• Petr- is Phil misinterpreting the scriptures?

        As far as an outbreak of bestiality, I don’t know what goes on in the swamps and rivers of Louisiana, and I don’t care to find out….

        • non sequitur

          is Phil misinterpreting the scriptures?

          A literal reading means there is no interpretation going on at all. If you are not interpreting something then you cannot misinterpret it.

          As far as an outbreak of bestiality, I don’t know what goes on in the swamps and rivers of Louisiana, and I don’t care to find out….

          In other words…absent a comparison to homosexuality there’s not a reason to bring it up at all…

      • Very interesting

        It hadn’t occurred to me that the bestiality stuff might have derived from neighboring verses. I always thought is was some kind Foucault-esqe phenomenon whereby the sexual oppression of the righteous was paradoxically expressing its desires via condemnations.

    • And I support new legislation

      to make a$$holes a protected class.

      Merry Christmas!

    • wasn't Stewart the guy who torpedoed Cross Fire?

      eom

  3. Welcome to the free market of speech.

    You can say what you want, but it may cost you. Robertson gets paid as long as long as his contract is honored. He was hired for a reality show, not his opinions. A & E has no obligation, fiduciary or moral, to condone the exercise of his right to free speech.

    Remember all those conservatives upset about Ward Churchill being fired for exercising his free speech rights? Yeah, I don’t either.

    • And also, where were they when Alec Baldwin lost his MSNBC job...

      I don’t recall any of these flaming idiots defending the free hate-speech of Alec Baldwin. Am I wrong?

      • And, also, where was Sarah Palin when Martin Bashir lost his job?

        Martin Bashir lost his job for criticizing Sarah Palin. So, if she believes in free speech, why isn’t Palin asking MSNBC to give him his job back?

        • Bashir

          What he said was pretty vile. I understand the point he was trying to make, but he crossed a line. If I ran MSNBC I would have at least suspended him.

          • Bashir and Palin

            I watched a clip of Bahir’s comments about Palin; he was scathing and scatological. I am not questioning MSNBC’s decision. Here is the point that I am trying to make. If Sarah Palin wants to protect TV personalities’ free speech, even when that speech is vile, then Palin should be defending Bashir also.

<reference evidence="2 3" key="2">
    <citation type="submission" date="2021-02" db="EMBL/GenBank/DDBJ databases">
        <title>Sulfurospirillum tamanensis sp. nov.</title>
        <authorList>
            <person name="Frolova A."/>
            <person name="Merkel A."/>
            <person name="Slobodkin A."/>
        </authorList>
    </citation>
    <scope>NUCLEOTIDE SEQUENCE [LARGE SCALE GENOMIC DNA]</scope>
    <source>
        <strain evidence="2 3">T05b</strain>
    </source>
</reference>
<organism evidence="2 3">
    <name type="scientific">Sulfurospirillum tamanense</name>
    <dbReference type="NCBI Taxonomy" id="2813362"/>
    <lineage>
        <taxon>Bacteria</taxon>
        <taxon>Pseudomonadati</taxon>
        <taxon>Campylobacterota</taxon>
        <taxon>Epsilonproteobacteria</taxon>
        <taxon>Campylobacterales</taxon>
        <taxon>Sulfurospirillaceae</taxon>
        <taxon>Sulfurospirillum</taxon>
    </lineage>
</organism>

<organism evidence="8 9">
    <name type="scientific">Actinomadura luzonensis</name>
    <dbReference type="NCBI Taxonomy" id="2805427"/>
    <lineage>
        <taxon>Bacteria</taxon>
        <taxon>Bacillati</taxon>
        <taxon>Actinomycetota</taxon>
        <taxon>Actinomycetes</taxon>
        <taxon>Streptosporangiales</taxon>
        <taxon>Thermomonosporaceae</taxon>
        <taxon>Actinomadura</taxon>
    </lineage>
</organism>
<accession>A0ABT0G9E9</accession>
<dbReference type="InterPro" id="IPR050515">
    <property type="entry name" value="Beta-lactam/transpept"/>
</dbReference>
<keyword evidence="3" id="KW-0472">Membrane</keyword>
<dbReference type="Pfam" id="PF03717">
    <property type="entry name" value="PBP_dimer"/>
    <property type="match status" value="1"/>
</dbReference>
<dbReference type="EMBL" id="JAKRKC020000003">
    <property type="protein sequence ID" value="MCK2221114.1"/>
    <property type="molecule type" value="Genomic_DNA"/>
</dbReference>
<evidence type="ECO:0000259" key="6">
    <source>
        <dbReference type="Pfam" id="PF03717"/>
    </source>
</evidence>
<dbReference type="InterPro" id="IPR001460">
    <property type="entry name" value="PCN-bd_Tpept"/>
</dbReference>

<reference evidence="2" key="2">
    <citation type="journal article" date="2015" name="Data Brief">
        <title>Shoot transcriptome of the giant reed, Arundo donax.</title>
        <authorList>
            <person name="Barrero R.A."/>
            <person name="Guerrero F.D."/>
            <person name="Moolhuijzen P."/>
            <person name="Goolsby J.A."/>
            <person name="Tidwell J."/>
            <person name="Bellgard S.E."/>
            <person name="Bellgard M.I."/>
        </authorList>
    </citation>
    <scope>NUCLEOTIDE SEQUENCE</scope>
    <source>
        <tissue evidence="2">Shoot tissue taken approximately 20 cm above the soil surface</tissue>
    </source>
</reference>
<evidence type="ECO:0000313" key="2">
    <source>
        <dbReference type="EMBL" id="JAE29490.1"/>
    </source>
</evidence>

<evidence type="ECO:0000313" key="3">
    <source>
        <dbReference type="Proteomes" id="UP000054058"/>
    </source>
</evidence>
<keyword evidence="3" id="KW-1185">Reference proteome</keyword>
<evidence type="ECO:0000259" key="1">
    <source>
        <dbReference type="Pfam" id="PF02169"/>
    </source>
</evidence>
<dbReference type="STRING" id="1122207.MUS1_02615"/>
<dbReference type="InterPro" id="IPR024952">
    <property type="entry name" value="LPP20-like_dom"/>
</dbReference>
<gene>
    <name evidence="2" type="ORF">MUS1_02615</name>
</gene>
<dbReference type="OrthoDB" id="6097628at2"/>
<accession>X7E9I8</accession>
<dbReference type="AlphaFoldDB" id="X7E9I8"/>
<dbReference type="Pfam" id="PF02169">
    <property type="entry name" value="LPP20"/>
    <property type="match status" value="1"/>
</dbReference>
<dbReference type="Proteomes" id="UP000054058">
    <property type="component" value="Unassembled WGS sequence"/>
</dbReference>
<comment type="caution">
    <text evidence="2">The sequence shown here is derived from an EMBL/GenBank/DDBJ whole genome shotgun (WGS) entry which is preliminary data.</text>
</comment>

• And

              The conservative chorus that kicked Maher and Donahue off TV should either apologize to those individuals or extend that logic to this weeks homophobic poultry purveyor. Very interesting to find out what Maher has to say…

              • Rush Limbaugh defended Bill Maher in 2001 for his comments

                And Maher is doing quite fine on HBO.

                • A moment's reflection will reveal why

                  This is not because Rush Limbaugh is some kind of principled commentator. No, it is because there has been an ongoing effort to shame radio stations from carrying his show. If Maher and Donahue can be forced out, the Flush Rush Campaign can succeed too.

            • Palin accepted Bashir's apology

              Although next time he needed to apology to her, she said he would need to travel to Alaska and talk to Todd first. Palin never called for Bashir to get terminated, I don’t believe.

              Why doesn’t everyone accept Phil’s statement “My mission today is to go forth and tell people about why I follow Christ and also what the bible teaches, and part of that teaching is that women and men are meant to be together,” he says. “However, I would never treat anyone with disrespect just because they are different from me. We are all created by the Almighty and like Him, I love all of humanity. We would all be better off if we loved God and loved each other.”

    • If we are talking about the market of speech...

      Shouldn’t that be dictated by viewership? If people decide to stop watching Duck Dynasty to the extent it folds, then that’s one thing. People who don’t watch the show calling for it to be canceled seems to me to be quite another. The Dixie Chicks keep getting brought up. Wasn’t it the case that they angered their fan base? And Martin Bashir also seems to be slighly different in that the manner in which he conducted himself was outside the norm of his profession (and was done on his show rather than off-show). The same holds true for the twit public relations person who got axed for tweeting something about Africa and AIDS. A better example for people to use as far as showing hypocrisy on the right would be the cancellation of Bill Maher’s Politically Incorrect show on ABC. Always enjoyed it, hated that it was cancelled.
      http://en.wikipedia.org/wiki/Politically_Incorrect

      Here’s a different example which I haven’t heard anyone bring into this. Recall the local woman who was fired because of facebook pic (meant in jest) that people were offended by and that resulted in her firing:
      http://www.theblaze.com/stories/2012/11/22/update-mass-women-fired-for-flipping-off-the-tomb-of-the-unknown-soldier/

      I found the concerted effort to get this woman fired to be deplorable. It’s one thing to voice your disagreement with someone. It’s another to attack the livelihood of a private person (otherwise thrust into the limelight). It highlighted for me the difference between freedom of speech as it pertains to the First Amendment versus freedom of speech the principle. One is a small subset of the other.
      http://www.volokh.com/2013/12/20/doherty-tolerance/

      “There may have been a good reason why classical tolerance of expression was summed up in the epigram: “I disagree with what you say, but will defend to the death your right to say it!”